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Old 06-30-2015, 10:32 PM   #1
raddad OP
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Is it possible to have a one day Epic?

When good friend of mine picked up his new BMW and said he was going to ride it to Park City Utah for a sales meeting, It only took me a split second to volunteer to accompany him for at least part of his journey.

It has been a while since I had a dads weekend so I loaded up my KTM and camera prepared for two day trek from Phoenix to Southern Utah and back. Maybe a bit ambitious but worth the saddle time.


In unusually cooler weather from Phoenix, we met at a coffee shop to plan our trip. Knowing I was riding with a relatively new rider, I was prepared for a relaxed pace for the day.

Our goal was to make the 350 mile journey to Kanab with time to do some exploring around Zion at Sunset.

The trip north was blessed with a tailwind as we made Flagstaff in just over two hours for a leisurely lunch and coffee - complete with a huge Homemade cookie from the Culture Coffee shop.

Back on the bike, we rode for another 2+ hours until our first photo op as we approached Lee’s Fairy crossing.



Blue skies and fluffy clouds are the trademark of a beautiful northern AZ / Utah ride.



From here it was just a short ride to Jacob Lake where a stop a the big overlook is almost manditory.



Still clean and all smiles on with the Vermillion cliffs in the background.

We continued on riding highway 67 to Jacob Lake through the north side of the Grand Canyon and made Kanab close to dinner time. Having lost an hour in the time change we elected to grab dinner and find a hotel. This is Kanab’s busy season and a reservation is advised if you are planning a late arrival. We didn’t have one but found a decent hotel for a good rate in just our third attempt.

At dinner I started researching my ride options for Sunday. As a photographer I was thinking about finding some of Page Arizona’s slot canyons for the early part of the ride before heading hope. The plan was get some riding on new roads, shoot some killer photos and do it all in a southward direction.

With all the planning and web research during the night, the decision on where I would ride wasn’t made until the morning over coffee. I decided to take a couple of what i thought would be remote roads to the one piece of dirt that I could find. According to the basic map I found in the local rag, my loop would take me back toward Page. Since we got out on the road a full two hours earlier than the previous day, my plan should have allowed me to ride some new roads with enough time to catch some photos of the canyons and head south. The plan was set.



After parting ways with my friend I headed east on Highway 89 to Johnson Canyon where I was quickly found a very little travelled road that cut through some beautiful farms in the canyon. I saw one of the very few foxes I have seen in the wild too.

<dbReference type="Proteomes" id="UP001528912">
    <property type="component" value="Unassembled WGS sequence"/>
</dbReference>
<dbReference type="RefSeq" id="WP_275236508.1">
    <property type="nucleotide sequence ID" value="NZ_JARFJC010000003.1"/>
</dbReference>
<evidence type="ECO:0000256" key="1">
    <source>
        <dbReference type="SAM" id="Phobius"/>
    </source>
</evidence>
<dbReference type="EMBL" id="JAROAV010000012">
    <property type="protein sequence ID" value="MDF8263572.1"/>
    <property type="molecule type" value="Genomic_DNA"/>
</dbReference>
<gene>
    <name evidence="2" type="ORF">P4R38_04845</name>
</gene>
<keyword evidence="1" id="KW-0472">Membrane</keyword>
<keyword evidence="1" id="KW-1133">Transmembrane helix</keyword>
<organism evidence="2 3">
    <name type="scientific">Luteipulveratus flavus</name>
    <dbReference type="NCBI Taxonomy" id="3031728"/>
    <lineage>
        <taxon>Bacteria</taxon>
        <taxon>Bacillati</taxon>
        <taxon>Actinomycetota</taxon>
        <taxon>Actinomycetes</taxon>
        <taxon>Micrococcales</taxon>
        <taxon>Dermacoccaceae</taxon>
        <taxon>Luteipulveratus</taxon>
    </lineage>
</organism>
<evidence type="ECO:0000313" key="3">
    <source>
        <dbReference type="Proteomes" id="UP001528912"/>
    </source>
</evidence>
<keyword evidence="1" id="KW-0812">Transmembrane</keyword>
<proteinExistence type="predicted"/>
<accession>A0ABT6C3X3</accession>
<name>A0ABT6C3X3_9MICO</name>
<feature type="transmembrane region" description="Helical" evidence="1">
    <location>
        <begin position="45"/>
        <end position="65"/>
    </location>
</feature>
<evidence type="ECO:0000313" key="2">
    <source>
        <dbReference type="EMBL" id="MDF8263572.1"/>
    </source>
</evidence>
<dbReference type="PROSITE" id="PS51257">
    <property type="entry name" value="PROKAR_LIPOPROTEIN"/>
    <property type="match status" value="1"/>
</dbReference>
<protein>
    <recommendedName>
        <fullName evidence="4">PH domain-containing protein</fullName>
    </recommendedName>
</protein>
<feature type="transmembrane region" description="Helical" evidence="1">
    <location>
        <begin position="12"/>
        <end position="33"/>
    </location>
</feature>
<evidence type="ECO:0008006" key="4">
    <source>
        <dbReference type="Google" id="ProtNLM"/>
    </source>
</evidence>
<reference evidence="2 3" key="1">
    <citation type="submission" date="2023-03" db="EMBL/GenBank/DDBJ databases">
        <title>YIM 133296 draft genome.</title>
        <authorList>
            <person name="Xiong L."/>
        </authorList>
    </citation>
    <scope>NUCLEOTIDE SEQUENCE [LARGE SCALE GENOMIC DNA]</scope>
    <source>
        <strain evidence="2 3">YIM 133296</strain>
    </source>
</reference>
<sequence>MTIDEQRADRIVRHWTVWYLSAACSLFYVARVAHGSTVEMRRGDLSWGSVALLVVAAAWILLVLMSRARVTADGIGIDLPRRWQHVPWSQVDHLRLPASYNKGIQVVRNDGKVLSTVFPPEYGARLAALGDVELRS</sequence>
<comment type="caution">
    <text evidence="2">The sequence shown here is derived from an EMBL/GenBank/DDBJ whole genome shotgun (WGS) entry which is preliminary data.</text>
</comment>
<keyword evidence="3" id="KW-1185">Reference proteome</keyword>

Heading north on Johnson Canyon I intersected Deer Creek Ranch Road - the one piece of dirt that I had hoped to find on my loop. Under spectacular skies and perfect temperatures I opened the throttle on the perfectly groomed road with hero dirt. Hitting speeds of 85 mph I was happy the road was so well made.



While most of the 30+ miles of Deer Creek Ranch Road is meticulously maintained, there are some slightly technical sections and small mud sections from rains earlier in the week. This was as sign of things to come.



Thinking I had to sacrifice the prettier slot canyons just to find some dirt, Bull Ring Canyon presented itself out of no where. I had read that there were slot canyons all around the area but did not expect to see any on this route. This was a pleasant surprise and worth the stop. I only wish the gray clouds would have allowed me to stay here longer and hike around.







Just minutes before I stopped here, I met two more adventure rider inmates on the technical bit of the road. They had stopped in the middle of the road for a chat and were the only traffic I encountered for most of the day. During this conversation, one of the riders had told me that Cottonwood Canyon would be a great ride but to watch for oncoming traffic around some of the blind bends. He also told me that the road was all dirt. Yehaw - More dirt!



Heading down from road approaching the intersection to Cannonville - Cotton Wood Canyon












Bombing down this incredible road, I stumbled upon Grosverner Arch monument just one mile off Cottonwood Canyon. Making good time, I took the detour and found this beautiful rock scene.





A few shots (photos) later and I was on my way.

Just a few miles down the dirt road I encounter a Caliche mud slide. The result of the previous storm that blew through. Apart form some squirming and dodging to keep it upright, I managed through and made a mental note of it.




But then it seemed like every mile or two I would encounter another one. Each one was bigger than the last. Even though I worked pretty hard to make it through the first one, I pressed on. this time getting caught in the second one and working really hard to get through. Pushing a 500 lb rig through mud that globs and sticks to everything is a bull fight. While I didn’t go down in this one, I started questioning my methods and my decision to venture further into the southern Utah mountains.



The next mud section finally won a round as I could not fight to keep the bike upright and down she went. Moderately surprised I picked the bike without too much complaining, I restarted the bike and used the engine to help my pushing and get out of the mud.




Hoping that would be the last of the mud , I caught my breath and moved on.- I really didn’t want to go back through the mud bogs on a back tracking trip as I knew I was near the halfway point of the road.



That hope was short lived as I found bog #4. By now I was getting smarter and walking the bog to look for the best line through. While a sound strategy and it worked quite well, I still managed to dump the bike just about 10 ft from the end of the bog. Oh how far 10 feet can be when you are getting tired and the bike is gaining weight like a just married Italian girl. This is probably where the mud ripped my fender clean off the bike.